Brown and Mara have run for City Council seats in the past, and each has done well in precincts known to have high concentrations of LGBT residents at various times. Bonds, who has been active in city politics for many years, is less known to non-activists but has support from several key LGBT movers and shakers. Among them is David Meadows, a former Stein Club president, who now works on her Council staff.
Silverman, Redd, Frumin, and Zuckerberg are newcomers to electoral politics and must overcome a lack of widespread name recognition, political observers have said. Silverman, Frumin, and Zuckerberg told the Blade they have been longtime supporters of LGBT equality and, if elected, would push for city policies and laws that strengthen the ongoing quest to achieve full equality for LGBT city residents. Each said they would have voted for the city‚Äôs same-sex marriage law had they been on the Council when it came up for a vote in 2009.
Redd couldn‚Äôt immediately be reached for comment. Longtime Statehood Green Party leader and LGBT rights supporter David Schwartzman told the Blade that Redd is a strong supporter of LGBT equality, including same-sex marriage.
D.C. political consultant Chuck Thies is among the local political observers who believe Mara and Brown are the two frontrunners in the race. Thies told the Blade that gay Democratic activists may be worried about Mara because he has received a significant number of Democratic votes in two previous runs for a Council seat.
In a 2011 special election for an at-large seat, Mara came in second, just behind Vincent Orange, a Democrat with wide name recognition who won the eight-candidate race. Mara beat Democratic candidate Sekou Biddle, who was backed by most LGBT Democratic leaders.
In a development that surprised some gay Democratic activists, Mara won by large margins in at least seven of the 14 voter precincts with high concentrations of LGBT voters.
In the special election set for April 23, Mara has a solid bloc of the city‚Äôs Republican voters and could benefit by his Democratic opponents splitting the vote among each other while capturing a sizable portion of the Democratic vote as a perceived reform candidate, Thies said.
Mara‚Äôs appeal to Democrats this year surfaced at the Stein Club‚Äôs February meeting, when a resolution was introduced to allow Mara to participate in the club‚Äôs candidate forum on March 21, even though the club‚Äôs bylaws bar the club from endorsing a non-Democrat in races where Democrats are competing.
‚ÄúSome of us thought it would be useful to the community to give him a chance to speak,‚ÄĚ said Christopher Dyer, the Stein Club member and director of the city‚Äôs Office of GLBT Affairs under Mayor Adrian Fenty, who introduced the resolution.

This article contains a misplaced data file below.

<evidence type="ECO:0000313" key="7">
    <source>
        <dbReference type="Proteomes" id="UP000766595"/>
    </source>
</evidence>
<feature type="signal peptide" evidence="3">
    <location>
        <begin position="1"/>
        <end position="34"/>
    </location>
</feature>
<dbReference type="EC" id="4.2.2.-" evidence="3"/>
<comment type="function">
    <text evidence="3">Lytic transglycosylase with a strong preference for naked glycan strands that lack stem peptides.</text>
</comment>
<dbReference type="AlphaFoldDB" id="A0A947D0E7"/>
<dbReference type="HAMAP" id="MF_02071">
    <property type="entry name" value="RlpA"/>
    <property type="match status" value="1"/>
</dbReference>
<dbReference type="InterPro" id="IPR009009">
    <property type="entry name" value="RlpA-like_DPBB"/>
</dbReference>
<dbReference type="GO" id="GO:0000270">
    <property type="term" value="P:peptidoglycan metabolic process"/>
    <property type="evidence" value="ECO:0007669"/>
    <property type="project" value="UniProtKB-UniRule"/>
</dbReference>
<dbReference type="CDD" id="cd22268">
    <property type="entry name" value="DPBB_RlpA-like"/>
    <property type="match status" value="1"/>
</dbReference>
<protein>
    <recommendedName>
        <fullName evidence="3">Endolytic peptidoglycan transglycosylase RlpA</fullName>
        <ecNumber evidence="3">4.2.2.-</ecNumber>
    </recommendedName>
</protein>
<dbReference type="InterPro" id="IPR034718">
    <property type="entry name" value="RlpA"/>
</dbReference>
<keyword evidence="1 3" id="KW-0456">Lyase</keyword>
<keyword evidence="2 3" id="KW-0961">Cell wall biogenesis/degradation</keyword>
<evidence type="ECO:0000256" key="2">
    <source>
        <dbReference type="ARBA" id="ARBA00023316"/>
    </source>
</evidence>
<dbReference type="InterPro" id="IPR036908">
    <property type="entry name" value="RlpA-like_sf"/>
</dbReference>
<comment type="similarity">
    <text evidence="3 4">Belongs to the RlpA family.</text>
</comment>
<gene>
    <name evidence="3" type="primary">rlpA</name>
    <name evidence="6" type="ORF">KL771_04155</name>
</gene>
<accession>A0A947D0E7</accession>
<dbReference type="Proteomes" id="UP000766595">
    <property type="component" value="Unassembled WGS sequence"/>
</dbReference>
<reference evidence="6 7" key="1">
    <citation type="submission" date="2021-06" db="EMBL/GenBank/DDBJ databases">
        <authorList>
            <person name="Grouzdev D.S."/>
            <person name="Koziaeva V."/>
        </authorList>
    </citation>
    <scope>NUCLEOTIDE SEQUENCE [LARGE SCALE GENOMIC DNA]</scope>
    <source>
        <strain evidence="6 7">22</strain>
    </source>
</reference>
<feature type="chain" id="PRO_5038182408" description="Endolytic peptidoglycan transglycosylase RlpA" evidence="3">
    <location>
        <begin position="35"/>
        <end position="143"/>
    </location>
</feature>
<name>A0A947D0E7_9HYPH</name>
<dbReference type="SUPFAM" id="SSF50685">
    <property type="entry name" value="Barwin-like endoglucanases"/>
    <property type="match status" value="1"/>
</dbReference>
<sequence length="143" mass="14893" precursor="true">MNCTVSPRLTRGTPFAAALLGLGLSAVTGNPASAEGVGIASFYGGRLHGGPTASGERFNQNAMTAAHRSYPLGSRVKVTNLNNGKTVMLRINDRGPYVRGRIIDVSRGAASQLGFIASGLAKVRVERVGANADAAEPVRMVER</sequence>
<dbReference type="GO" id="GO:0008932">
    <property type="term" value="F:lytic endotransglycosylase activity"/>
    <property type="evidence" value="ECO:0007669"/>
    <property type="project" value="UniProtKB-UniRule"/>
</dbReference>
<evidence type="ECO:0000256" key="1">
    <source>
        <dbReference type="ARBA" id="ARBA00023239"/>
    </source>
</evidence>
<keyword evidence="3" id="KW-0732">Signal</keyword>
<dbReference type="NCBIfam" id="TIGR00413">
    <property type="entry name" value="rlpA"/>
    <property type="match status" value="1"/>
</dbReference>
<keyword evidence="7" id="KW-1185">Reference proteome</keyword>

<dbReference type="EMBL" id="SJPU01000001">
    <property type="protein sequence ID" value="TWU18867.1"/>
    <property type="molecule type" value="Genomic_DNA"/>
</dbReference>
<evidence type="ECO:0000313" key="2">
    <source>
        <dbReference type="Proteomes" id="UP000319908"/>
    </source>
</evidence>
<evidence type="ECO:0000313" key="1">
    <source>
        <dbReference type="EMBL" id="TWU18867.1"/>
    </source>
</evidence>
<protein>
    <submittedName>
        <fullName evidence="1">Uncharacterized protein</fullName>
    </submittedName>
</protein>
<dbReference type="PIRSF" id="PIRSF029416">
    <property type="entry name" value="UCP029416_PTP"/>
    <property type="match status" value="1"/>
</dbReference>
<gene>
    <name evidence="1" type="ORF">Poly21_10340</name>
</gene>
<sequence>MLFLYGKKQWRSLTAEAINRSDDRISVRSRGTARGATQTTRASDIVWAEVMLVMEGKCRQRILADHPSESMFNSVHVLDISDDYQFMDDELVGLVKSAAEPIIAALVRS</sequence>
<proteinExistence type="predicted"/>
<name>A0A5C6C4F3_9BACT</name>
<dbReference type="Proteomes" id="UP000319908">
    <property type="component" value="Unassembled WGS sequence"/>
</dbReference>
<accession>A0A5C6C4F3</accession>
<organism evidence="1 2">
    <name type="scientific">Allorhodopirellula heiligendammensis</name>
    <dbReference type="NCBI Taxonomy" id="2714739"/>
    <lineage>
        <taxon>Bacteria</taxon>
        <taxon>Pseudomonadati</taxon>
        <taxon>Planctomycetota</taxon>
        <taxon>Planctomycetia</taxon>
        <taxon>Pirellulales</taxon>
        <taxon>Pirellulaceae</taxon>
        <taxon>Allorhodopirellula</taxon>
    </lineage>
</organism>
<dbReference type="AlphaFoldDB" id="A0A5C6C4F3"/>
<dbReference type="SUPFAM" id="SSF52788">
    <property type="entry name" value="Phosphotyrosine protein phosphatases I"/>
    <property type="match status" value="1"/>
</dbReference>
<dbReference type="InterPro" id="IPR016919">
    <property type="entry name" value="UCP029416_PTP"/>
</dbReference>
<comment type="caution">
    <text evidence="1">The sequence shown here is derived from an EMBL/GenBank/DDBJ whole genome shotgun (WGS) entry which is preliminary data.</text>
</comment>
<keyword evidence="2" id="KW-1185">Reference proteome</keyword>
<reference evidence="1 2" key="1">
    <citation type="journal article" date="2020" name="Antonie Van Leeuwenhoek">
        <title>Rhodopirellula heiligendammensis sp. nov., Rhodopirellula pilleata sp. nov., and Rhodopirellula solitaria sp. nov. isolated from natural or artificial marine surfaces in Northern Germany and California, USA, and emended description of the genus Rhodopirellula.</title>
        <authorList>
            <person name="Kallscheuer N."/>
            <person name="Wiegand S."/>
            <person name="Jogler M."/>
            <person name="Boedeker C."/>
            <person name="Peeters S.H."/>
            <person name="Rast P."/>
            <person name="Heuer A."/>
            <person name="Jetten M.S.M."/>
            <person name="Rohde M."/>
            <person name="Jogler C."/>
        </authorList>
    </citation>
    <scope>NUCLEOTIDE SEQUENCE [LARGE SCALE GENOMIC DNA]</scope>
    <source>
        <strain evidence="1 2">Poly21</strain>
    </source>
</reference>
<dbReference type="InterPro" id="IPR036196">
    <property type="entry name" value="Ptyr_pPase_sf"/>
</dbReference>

The resolution lost by a wide margin, with many club members saying a Democratic group shouldn‚Äôt be giving a platform to a Republican candidate. However, longtime club members said the fact that such a resolution even came up suggests that Mara appeals to LGBT voters.
Thies called Frumin the dark horse candidate, who could be a strong competitor to Mara and Brown based on his ability to raise campaign funds. The most recent campaign finance reports filed with the city show he raised just under $72,000 in contributions and kicked in $10,628 of his own money, making him the best funded candidate in the race so far.
Mara has raised just over $20,000 and Silverman has raised a little over $36,000 as of the last finance reporting period. Brown and Zuckerberg had raised around $9,500 during the same reporting period, with Bonds raising $11,000. Redd came in last in fundraising, with just $900.95 as of the last reporting period ending Jan. 31.
Like most special elections, voter turnout is expected to be low, giving key voting blocs, including the LGBT vote, the ability to play a decisive role in who wins. And so far, the buzz within LGBT political circles has been over whether gay Democrats should remain faithful to their party or break ranks and vote for Mara.
“Mara will not win LGBT votes if the community holds him responsible for his work for, and support of, an ultra-conservative party and Romney/Ryan,” Rosenstein told the Blade.
Veteran gay Democratic activist John Klenert, who’s supporting Mara, said that to him, Mara’s strengths outweigh his support for Romney.
“This race comes down to a personal issue: that Pat will serve honestly, with integrity and strong ethics,” Klenert told the Blade. “This is about new blood for an ethically challenged City Council.”